How Nuclear Power Works. The nuclear power plant stands on the border between humanity's greatest hopes and its deepest fears for the future. On one hand, atomic energy offers a clean energy alternative that frees us from the shackles of fossil fuel dependence. On the other, it summons images of disaster: quake-ruptured Japanese power plants belching radioactive steam, the dead zone surrounding Chernobyl's concrete sarcophagus.
But what happens inside a nuclear power plant to bring such marvel and misery into being? Imagine following a volt of electricity back through the wall socket, all the way through miles of power lines to the nuclear reactor that generated it. You'd encounter the generator that produces the spark and the turbine that turns it. Next, you'd find the jet of steam that turns the turbine and finally the radioactive uranium bundle that heats water into steam. The water in the reactor also serves as a coolant for the radioactive material, preventing it from overheating and melting down. Nuclear Energy Explained: How does it work? 1/3. Tour of Nuclear Power plant. Pros and Cons of Nuclear Energy.
As of today, nuclear energy is considered as one of the most environmentally friendly source of energy as it produces fewer greenhouse gas emissions during the production of electricity as compared to traditional sources like coal power plants. Nuclear fission is the process that is used in nuclear reactors to produce high amount of energy using element called uranium. It is the energy that is stored in the nucleus of an atom. While being environmentally friendly is the big plus of nuclear energy, disposal of radioactive waste and protecting people and environment from its radiations is a big cons of nuclear energy. Therefore, expensive solutions are needed to protect mother earth from the devastating effects of nuclear energy. When we think about this resource, many of us think about nuclear bombs or the meltdowns that have happened at a number of nuclear plants around the world.
Pros of Nuclear Energy 1. 2. 3. 4. 5. Cons of Nuclear Energy 1. 2. 3. 4. 5. 6. Image credit Rinkesh. Energy Source Comparison | energy4me. The Future Of Clean Nuclear Energy Is Coming. Nuclear Power in France | French Nuclear Energy - World Nuclear Association. (Updated January 2016) France derives about 75% of its electricity from nuclear energy, due to a long-standing policy based on energy security. This share is to be reduced to 50% by 2025. France is the world's largest net exporter of electricity due to its very low cost of generation, and gains over €3 billion per year from this. France has been very active in developing nuclear technology. In 2014 French electricity generation was 541 TWh gross. Over the last decade France has exported up to 70 billion kWh net each year and EdF expects exports to continue at 55-70 TWh/yr.
France has 58 nuclear reactors operated by Electricite de France (EdF), with total capacity of 63.2 GWe, supplying 416 billion kWh (net) in 2014, 77% of the total generated there (RTE data). Total generating capacity (end 2014, RTE data) is 129 GWe, including 25.4 GWe hydro, 24.4 GWe fossil fuel, 9.1 GWe wind and 5.3 GWe solar PV. Recent energy policy In 2005 a law established guidelines for energy policy and security. US Nuclear Power Policy | Nuclear Energy Policy USA - World Nuclear Association. (Updated November 2015) While the USA has more private sector participation in the production of civilian nuclear power than any other nation, the government is heavily involved through safety and environmental regulations, R&D funding, and setting national energy goals.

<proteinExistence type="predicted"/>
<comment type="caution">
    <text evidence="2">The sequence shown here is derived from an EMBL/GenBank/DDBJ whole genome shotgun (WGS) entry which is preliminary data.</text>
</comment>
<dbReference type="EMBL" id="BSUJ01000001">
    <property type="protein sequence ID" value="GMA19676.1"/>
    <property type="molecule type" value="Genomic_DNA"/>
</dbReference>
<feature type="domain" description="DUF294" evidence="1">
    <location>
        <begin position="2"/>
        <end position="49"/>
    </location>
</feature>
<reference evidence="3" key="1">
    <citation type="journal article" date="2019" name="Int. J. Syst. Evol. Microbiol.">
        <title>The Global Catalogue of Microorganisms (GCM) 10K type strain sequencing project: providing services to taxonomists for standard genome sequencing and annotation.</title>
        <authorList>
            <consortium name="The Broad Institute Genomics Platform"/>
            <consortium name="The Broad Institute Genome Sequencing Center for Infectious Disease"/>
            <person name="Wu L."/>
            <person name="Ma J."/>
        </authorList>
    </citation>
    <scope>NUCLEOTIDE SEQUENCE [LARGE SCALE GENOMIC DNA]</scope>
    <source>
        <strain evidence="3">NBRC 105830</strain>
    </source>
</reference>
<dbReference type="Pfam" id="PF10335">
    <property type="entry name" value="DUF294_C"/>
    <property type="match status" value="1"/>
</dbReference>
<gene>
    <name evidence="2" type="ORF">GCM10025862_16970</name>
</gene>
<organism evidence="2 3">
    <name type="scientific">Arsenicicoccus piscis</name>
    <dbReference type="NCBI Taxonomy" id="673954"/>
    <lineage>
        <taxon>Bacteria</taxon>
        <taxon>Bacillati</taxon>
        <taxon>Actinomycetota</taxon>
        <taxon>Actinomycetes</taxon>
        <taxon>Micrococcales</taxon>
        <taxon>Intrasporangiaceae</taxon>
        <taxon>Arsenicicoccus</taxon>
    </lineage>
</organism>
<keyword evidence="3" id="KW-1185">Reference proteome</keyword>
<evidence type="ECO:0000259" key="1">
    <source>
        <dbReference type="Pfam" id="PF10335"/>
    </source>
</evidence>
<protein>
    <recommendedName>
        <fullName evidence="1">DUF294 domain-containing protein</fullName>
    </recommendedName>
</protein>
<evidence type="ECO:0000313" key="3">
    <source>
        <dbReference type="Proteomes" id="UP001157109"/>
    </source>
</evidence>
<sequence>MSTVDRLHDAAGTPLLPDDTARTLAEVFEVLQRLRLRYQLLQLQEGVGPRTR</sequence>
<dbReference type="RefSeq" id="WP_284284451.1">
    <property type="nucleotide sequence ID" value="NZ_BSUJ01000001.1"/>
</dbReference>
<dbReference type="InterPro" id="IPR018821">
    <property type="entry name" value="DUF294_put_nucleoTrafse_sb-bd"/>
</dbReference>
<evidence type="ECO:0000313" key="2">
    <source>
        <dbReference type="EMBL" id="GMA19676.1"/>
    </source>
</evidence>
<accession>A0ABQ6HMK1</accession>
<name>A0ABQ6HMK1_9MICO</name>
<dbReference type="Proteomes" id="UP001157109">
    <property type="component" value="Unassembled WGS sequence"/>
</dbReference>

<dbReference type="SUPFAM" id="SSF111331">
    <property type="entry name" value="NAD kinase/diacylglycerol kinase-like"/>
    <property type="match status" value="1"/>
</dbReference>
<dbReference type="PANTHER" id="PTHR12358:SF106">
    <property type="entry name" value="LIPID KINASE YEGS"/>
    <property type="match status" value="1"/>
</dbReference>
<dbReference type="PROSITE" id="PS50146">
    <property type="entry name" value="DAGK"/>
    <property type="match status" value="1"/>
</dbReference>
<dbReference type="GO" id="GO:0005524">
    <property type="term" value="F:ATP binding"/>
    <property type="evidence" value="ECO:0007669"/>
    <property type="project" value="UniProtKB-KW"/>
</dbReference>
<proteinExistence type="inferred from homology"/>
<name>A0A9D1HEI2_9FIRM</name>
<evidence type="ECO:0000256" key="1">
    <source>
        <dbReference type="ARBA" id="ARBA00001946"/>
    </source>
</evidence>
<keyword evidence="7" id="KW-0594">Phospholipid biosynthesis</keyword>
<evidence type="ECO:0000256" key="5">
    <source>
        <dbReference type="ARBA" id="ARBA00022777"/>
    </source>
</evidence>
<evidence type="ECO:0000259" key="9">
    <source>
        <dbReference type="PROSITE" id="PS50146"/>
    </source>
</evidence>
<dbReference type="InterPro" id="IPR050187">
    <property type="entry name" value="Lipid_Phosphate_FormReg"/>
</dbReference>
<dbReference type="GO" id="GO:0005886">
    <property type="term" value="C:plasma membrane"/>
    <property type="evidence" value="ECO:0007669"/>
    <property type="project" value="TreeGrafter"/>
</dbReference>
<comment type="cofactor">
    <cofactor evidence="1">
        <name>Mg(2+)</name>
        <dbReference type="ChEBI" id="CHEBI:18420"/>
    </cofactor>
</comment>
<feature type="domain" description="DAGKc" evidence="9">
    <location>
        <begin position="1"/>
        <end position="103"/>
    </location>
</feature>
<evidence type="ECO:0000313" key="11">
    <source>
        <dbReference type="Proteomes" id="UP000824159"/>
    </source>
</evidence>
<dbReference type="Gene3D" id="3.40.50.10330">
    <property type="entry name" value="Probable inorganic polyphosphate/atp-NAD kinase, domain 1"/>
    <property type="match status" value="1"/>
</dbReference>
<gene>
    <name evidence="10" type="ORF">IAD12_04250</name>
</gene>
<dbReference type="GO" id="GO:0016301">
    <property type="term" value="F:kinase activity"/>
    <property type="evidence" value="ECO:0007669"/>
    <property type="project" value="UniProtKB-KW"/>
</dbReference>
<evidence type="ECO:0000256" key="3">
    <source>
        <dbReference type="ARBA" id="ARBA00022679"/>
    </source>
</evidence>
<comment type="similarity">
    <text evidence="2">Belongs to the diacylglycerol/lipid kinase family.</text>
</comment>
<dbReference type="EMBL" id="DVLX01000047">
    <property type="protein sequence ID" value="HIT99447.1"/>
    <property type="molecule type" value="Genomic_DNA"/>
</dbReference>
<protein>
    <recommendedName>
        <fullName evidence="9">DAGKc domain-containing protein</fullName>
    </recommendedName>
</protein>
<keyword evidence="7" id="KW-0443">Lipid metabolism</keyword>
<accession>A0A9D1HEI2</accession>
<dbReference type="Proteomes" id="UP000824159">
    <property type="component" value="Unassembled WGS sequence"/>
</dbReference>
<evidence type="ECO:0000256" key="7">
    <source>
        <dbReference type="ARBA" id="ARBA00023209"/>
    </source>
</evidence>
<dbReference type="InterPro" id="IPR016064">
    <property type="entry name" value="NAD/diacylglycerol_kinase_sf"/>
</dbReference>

Beginning in the late 1990s, US government policy and funding decisions have encouraged the development of greater civilian nuclear capacity. The commitment to nuclear power as part of the USA's long-term energy strategy continues, but there has been a reduction in some nuclear programs as a result of greater emphasis on alternative sources of energy. The disposal and storage of high-level nuclear waste remains a major unresolved issue. Over the last 30 years public opinion has steadily grown more positive towards nuclear energy.
Government policy is central to any discussion of nuclear power in the USA. Yet, the government remains more involved in commercial nuclear power than in any other industry in the USA. Automation Could Have Prevented Chernobyl. In the first part of this series, I described how automatic safety controls could have prevented the Three-Mile Island accident. Now I'll do the same for Chernobyl. This accident at the RBMK nuclear power plant at Chernobyl in the Ukraine occurred at 1:23 a.m. on April 26, 1986, right after the midnight shift change of the operators at Unit 4, which consisted of four 1000-MWe units, built in the 1970s. The meltdown caused a steam explosion that blew off the 2500-ton top of the reactor, followed by hydrogen explosions and a fire when the graphite in the core ignited. Twenty million curies of radioactivity were released, 30 times the nuclear fallout that occurred at Hiroshima and Nagasaki.
Thirty-one operators and fireman were killed, and over 100,000 people were evacuated. The released radioactivity cloud spread as far as Norway, and the atmosphere in the area is expected to remain radioactive for some 300 years (the ground itself, longer). The Process Design Errors.